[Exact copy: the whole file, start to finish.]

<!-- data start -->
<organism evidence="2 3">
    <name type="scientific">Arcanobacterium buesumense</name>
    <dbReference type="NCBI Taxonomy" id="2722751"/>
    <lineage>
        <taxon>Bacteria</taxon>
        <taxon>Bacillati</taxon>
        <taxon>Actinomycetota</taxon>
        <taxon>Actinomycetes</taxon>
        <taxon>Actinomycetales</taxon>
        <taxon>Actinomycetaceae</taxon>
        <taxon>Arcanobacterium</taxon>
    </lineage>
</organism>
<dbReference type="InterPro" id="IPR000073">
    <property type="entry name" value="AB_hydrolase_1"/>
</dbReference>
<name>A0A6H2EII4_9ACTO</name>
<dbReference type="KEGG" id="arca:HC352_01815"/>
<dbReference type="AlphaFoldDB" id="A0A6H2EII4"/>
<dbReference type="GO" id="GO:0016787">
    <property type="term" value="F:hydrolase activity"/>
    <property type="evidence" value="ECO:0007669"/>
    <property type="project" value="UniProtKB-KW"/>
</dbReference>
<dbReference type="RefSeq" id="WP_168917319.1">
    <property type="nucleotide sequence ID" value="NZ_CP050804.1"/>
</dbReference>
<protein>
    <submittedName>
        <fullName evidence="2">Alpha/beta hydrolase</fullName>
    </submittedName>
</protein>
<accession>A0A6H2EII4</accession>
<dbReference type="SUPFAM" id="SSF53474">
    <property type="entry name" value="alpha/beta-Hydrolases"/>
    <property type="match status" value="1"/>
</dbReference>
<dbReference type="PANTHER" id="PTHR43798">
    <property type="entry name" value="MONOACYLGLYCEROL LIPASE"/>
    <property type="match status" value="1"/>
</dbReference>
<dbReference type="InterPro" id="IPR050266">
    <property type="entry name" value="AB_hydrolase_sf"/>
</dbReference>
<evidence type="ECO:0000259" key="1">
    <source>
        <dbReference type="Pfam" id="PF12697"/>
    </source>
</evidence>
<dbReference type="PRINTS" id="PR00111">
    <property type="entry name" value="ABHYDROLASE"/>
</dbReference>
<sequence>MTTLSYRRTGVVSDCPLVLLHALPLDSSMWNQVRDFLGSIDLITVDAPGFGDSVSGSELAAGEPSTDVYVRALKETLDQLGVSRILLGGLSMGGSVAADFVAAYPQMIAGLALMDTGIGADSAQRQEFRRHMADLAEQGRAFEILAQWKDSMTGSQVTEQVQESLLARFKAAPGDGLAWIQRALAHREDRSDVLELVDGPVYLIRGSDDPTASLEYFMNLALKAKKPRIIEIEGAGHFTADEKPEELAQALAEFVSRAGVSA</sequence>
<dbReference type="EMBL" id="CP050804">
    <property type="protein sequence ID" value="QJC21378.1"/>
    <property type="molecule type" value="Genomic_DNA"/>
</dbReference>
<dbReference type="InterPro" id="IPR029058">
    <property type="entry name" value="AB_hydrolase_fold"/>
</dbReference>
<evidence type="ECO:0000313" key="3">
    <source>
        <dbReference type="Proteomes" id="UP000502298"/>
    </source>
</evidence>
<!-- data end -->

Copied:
<organism evidence="2 3">
    <name type="scientific">Arcanobacterium buesumense</name>
    <dbReference type="NCBI Taxonomy" id="2722751"/>
    <lineage>
        <taxon>Bacteria</taxon>
        <taxon>Bacillati</taxon>
        <taxon>Actinomycetota</taxon>
        <taxon>Actinomycetes</taxon>
        <taxon>Actinomycetales</taxon>
        <taxon>Actinomycetaceae</taxon>
        <taxon>Arcanobacterium</taxon>
    </lineage>
</organism>
<dbReference type="InterPro" id="IPR000073">
    <property type="entry name" value="AB_hydrolase_1"/>
</dbReference>
<name>A0A6H2EII4_9ACTO</name>
<dbReference type="KEGG" id="arca:HC352_01815"/>
<dbReference type="AlphaFoldDB" id="A0A6H2EII4"/>
<dbReference type="GO" id="GO:0016787">
    <property type="term" value="F:hydrolase activity"/>
    <property type="evidence" value="ECO:0007669"/>
    <property type="project" value="UniProtKB-KW"/>
</dbReference>
<dbReference type="RefSeq" id="WP_168917319.1">
    <property type="nucleotide sequence ID" value="NZ_CP050804.1"/>
</dbReference>
<protein>
    <submittedName>
        <fullName evidence="2">Alpha/beta hydrolase</fullName>
    </submittedName>
</protein>
<accession>A0A6H2EII4</accession>
<dbReference type="SUPFAM" id="SSF53474">
    <property type="entry name" value="alpha/beta-Hydrolases"/>
    <property type="match status" value="1"/>
</dbReference>
<dbReference type="PANTHER" id="PTHR43798">
    <property type="entry name" value="MONOACYLGLYCEROL LIPASE"/>
    <property type="match status" value="1"/>
</dbReference>
<dbReference type="InterPro" id="IPR050266">
    <property type="entry name" value="AB_hydrolase_sf"/>
</dbReference>
<evidence type="ECO:0000259" key="1">
    <source>
        <dbReference type="Pfam" id="PF12697"/>
    </source>
</evidence>
<dbReference type="PRINTS" id="PR00111">
    <property type="entry name" value="ABHYDROLASE"/>
</dbReference>
<sequence>MTTLSYRRTGVVSDCPLVLLHALPLDSSMWNQVRDFLGSIDLITVDAPGFGDSVSGSELAAGEPSTDVYVRALKETLDQLGVSRILLGGLSMGGSVAADFVAAYPQMIAGLALMDTGIGADSAQRQEFRRHMADLAEQGRAFEILAQWKDSMTGSQVTEQVQESLLARFKAAPGDGLAWIQRALAHREDRSDVLELVDGPVYLIRGSDDPTASLEYFMNLALKAKKPRIIEIEGAGHFTADEKPEELAQALAEFVSRAGVSA</sequence>
<dbReference type="EMBL" id="CP050804">
    <property type="protein sequence ID" value="QJC21378.1"/>
    <property type="molecule type" value="Genomic_DNA"/>
</dbReference>
<dbReference type="InterPro" id="IPR029058">
    <property type="entry name" value="AB_hydrolase_fold"/>
</dbReference>
<evidence type="ECO:0000313" key="3">
    <source>
        <dbReference type="Proteomes" id="UP000502298"/>
    </source>
</evidence>